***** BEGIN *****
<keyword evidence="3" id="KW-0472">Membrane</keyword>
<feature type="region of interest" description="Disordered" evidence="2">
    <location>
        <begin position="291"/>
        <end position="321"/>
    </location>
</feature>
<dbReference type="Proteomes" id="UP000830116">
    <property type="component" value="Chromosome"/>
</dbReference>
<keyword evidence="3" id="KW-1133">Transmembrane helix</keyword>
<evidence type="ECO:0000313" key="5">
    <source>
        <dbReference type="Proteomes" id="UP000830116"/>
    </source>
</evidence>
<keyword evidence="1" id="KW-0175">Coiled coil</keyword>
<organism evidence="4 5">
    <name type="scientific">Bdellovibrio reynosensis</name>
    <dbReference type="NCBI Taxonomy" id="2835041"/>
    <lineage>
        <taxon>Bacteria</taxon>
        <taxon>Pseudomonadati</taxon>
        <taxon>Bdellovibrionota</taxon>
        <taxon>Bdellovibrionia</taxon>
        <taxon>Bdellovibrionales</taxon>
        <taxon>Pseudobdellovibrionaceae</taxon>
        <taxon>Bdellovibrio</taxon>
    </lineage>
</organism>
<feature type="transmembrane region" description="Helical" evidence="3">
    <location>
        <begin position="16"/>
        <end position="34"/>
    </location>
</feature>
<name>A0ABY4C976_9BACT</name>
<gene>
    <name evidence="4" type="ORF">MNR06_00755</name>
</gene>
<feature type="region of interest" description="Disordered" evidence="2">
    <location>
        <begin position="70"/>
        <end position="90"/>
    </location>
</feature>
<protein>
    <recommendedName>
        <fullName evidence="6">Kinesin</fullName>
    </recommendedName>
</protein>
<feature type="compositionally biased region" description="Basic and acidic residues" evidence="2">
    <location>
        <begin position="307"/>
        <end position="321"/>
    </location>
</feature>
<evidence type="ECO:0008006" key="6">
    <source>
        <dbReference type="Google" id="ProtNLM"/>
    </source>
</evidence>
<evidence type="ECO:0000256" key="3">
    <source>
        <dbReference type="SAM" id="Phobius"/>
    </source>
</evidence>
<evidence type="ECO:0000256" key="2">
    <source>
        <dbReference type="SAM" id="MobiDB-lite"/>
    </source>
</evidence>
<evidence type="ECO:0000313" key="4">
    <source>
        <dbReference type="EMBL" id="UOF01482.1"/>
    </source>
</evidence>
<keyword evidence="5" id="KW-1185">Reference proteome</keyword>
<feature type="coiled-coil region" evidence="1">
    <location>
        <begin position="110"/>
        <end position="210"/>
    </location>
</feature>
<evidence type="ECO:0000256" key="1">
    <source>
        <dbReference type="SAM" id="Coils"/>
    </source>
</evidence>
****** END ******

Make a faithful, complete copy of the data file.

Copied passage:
<keyword evidence="3" id="KW-0472">Membrane</keyword>
<feature type="region of interest" description="Disordered" evidence="2">
    <location>
        <begin position="291"/>
        <end position="321"/>
    </location>
</feature>
<dbReference type="Proteomes" id="UP000830116">
    <property type="component" value="Chromosome"/>
</dbReference>
<keyword evidence="3" id="KW-1133">Transmembrane helix</keyword>
<evidence type="ECO:0000313" key="5">
    <source>
        <dbReference type="Proteomes" id="UP000830116"/>
    </source>
</evidence>
<keyword evidence="1" id="KW-0175">Coiled coil</keyword>
<organism evidence="4 5">
    <name type="scientific">Bdellovibrio reynosensis</name>
    <dbReference type="NCBI Taxonomy" id="2835041"/>
    <lineage>
        <taxon>Bacteria</taxon>
        <taxon>Pseudomonadati</taxon>
        <taxon>Bdellovibrionota</taxon>
        <taxon>Bdellovibrionia</taxon>
        <taxon>Bdellovibrionales</taxon>
        <taxon>Pseudobdellovibrionaceae</taxon>
        <taxon>Bdellovibrio</taxon>
    </lineage>
</organism>
<feature type="transmembrane region" description="Helical" evidence="3">
    <location>
        <begin position="16"/>
        <end position="34"/>
    </location>
</feature>
<name>A0ABY4C976_9BACT</name>
<gene>
    <name evidence="4" type="ORF">MNR06_00755</name>
</gene>
<feature type="region of interest" description="Disordered" evidence="2">
    <location>
        <begin position="70"/>
        <end position="90"/>
    </location>
</feature>
<protein>
    <recommendedName>
        <fullName evidence="6">Kinesin</fullName>
    </recommendedName>
</protein>
<feature type="compositionally biased region" description="Basic and acidic residues" evidence="2">
    <location>
        <begin position="307"/>
        <end position="321"/>
    </location>
</feature>
<evidence type="ECO:0008006" key="6">
    <source>
        <dbReference type="Google" id="ProtNLM"/>
    </source>
</evidence>
<evidence type="ECO:0000256" key="3">
    <source>
        <dbReference type="SAM" id="Phobius"/>
    </source>
</evidence>
<evidence type="ECO:0000256" key="2">
    <source>
        <dbReference type="SAM" id="MobiDB-lite"/>
    </source>
</evidence>
<evidence type="ECO:0000313" key="4">
    <source>
        <dbReference type="EMBL" id="UOF01482.1"/>
    </source>
</evidence>
<keyword evidence="5" id="KW-1185">Reference proteome</keyword>
<feature type="coiled-coil region" evidence="1">
    <location>
        <begin position="110"/>
        <end position="210"/>
    </location>
</feature>
<evidence type="ECO:0000256" key="1">
    <source>
        <dbReference type="SAM" id="Coils"/>
    </source>
</evidence>